Do you know that feeling of pleasure makes you want to seek out a stimulus repeatedly?
Well, in straightforward terms, that’s what dopamine does.
The reaction triggers in our bodies can influence our daily decisions based on what we perceive as pleasant and satisfying.
In this article, we will discuss dopamine and its relationship with cannabis.
What is dopamine? How does it affect our bodies?
Dopamine is a neurotransmitter, a substance that transmits information between neurons across synapses. Its main functions can be traced back to the brain’s reward system and the movement of the human body.
This may seem like a complicated issue in this light, but it is pretty simple. The release of this substance determines how we choose to act in our daily lives, defining what we perceive as rewarding or unrewarding behaviour.
Dopamine can influence our decisions based on what is known as the ‘reward system’.
What is this? And how does this system work?
Several factors influence human behaviour. The main ones are undoubtedly our basic needs: drinking, eating, sleeping and covering ourselves. But, in addition to these, others generate a pleasant feeling of pleasure when satisfied. This feeling is called reward.
So how does the brain recognise, on a practical level, a behaviour that causes us pleasure?
Through dopamine, which is responsible for conveying the message. To give a simple example, do you know that mouth-watering feeling you get when you are in front of your favourite dish? All thanks to this molecule, which alerts the neurons that something good is about to happen.
Same story for sexual arousal. Our body expects pleasurable sensations to reward engaging in a particular behaviour.
As well as influencing our momentary mood, dopamine strengthens the network of synapses between neurons. In doing so, the reward system pushes us towards performing those behaviours recognised as fulfilling.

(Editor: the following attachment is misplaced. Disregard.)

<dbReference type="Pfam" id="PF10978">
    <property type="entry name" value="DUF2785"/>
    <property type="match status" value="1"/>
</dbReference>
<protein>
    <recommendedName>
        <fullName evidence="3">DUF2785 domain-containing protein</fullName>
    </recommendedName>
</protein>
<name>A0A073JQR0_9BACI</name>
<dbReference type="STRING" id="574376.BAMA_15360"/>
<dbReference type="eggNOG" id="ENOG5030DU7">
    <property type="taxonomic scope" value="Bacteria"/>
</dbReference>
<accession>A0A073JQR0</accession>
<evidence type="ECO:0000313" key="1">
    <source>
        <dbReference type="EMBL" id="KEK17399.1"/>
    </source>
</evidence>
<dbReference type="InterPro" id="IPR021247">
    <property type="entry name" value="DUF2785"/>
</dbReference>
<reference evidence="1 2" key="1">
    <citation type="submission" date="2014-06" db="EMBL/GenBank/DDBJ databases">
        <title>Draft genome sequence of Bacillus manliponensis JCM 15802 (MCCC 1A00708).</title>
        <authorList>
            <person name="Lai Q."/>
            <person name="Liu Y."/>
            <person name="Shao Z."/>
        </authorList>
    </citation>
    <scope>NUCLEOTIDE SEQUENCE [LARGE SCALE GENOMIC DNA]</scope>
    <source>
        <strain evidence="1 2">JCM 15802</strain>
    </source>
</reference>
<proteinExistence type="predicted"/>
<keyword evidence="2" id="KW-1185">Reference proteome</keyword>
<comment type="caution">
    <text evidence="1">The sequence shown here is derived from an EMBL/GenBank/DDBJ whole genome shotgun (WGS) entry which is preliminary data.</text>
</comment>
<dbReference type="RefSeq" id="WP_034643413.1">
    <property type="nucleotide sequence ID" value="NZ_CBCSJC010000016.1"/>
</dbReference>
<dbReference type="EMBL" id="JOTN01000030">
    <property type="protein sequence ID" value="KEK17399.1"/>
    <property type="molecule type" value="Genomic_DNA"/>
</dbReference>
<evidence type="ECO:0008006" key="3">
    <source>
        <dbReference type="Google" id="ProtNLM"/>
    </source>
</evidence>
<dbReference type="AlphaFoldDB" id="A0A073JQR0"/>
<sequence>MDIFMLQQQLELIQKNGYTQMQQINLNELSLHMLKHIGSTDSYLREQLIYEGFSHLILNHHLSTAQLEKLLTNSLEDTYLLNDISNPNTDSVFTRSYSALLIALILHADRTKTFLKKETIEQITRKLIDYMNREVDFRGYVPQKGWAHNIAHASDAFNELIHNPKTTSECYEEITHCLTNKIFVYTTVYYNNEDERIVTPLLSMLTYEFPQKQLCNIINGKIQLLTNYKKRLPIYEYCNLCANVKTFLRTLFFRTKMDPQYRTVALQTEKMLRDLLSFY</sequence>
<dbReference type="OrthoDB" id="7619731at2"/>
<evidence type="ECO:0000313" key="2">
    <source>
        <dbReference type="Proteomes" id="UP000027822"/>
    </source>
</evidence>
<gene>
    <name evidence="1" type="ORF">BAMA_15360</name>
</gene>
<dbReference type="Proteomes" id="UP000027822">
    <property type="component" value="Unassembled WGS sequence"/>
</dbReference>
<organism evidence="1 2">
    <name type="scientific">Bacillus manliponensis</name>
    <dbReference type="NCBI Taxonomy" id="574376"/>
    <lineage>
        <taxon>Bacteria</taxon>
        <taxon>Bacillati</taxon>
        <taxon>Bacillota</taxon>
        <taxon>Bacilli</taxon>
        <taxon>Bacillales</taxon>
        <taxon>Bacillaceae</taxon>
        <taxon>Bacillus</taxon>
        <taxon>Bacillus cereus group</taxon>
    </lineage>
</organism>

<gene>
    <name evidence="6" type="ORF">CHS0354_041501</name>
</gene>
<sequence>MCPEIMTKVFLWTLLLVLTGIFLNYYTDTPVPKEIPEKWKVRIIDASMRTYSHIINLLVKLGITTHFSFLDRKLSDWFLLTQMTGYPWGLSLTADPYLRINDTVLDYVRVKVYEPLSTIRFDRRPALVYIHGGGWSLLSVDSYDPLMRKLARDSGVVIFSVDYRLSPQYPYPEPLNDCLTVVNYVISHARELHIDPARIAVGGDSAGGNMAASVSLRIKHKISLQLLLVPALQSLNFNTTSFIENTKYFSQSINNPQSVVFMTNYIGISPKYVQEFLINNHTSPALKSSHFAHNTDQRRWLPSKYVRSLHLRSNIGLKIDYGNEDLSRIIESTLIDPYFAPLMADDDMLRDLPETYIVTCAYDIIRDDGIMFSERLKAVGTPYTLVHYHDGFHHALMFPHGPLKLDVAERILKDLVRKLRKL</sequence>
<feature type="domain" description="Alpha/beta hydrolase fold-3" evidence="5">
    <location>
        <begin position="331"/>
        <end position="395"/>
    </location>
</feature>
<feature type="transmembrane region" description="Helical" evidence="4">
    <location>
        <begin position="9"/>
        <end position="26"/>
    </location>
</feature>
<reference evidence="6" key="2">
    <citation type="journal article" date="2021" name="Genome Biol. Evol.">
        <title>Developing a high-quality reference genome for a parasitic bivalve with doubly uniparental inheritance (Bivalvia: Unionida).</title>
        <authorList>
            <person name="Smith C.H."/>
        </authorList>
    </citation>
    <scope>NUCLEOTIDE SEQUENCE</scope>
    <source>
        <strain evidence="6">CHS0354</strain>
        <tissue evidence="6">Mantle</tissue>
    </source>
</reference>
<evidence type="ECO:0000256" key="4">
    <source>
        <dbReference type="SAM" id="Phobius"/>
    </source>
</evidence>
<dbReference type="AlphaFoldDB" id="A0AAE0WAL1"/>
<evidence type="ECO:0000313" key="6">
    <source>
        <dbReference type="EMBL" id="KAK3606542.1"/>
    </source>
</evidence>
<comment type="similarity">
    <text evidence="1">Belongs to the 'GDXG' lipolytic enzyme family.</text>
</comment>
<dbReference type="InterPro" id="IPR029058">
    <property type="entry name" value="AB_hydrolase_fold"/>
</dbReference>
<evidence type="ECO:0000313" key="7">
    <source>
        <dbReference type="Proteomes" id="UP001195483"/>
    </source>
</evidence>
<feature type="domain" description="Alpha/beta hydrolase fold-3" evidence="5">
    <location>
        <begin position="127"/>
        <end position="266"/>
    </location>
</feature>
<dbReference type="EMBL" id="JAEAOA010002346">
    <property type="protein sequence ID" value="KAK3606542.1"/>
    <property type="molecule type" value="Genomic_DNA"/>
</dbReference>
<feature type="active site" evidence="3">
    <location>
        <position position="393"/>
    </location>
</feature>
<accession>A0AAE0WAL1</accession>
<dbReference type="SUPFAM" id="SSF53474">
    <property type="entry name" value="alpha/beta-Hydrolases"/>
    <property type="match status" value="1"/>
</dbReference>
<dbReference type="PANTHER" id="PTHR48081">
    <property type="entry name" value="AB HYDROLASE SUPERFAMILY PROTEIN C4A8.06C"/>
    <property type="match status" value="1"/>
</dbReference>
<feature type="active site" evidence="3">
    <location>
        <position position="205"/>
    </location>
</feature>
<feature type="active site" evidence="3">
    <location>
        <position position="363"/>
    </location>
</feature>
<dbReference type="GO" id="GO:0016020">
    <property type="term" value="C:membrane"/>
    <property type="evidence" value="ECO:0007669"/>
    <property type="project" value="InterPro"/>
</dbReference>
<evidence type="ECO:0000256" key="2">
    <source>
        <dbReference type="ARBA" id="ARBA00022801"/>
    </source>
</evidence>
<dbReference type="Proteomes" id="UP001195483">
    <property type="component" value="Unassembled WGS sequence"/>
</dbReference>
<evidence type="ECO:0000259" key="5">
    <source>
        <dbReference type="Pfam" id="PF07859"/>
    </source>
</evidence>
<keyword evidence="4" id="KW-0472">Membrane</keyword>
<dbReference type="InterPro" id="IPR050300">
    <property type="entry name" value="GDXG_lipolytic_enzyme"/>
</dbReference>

This particular mechanism also played a key role in the evolution of humans: it may be the feeling of reward associated with food that made us survive as a species. The absence of such a system would have led our ancestors to suffer starvation and even death.
Therefore, the reward system can motivate us to repeat behaviours that we perceive as pleasurable. However, what it fails to do is to recognise whether those same behaviours are positive and constructive for our organism or not at all.
For our system, there is no difference between the reward caused by the physiological need to eat and the reward caused by the immoderate consumption of sweets, for example.
The same argument applies to cannabis and its effects. The psychotropic experience of consuming marijuana is a pleasurable experience at a neuronal level that can be repeated.
This habit can undoubtedly generate pleasant sensations, but moderation is required!
Certain behaviours can adversely affect the organism, primarily if they are carried out constantly and continuously.
Overstimulating the reward system linked to these experiences is a constant drive to pursue these feelings, regardless of the long-term effects.
On this subject, let’s see how cannabis and dopamine interact.
Marijuana and dopamine: how do they affect each other?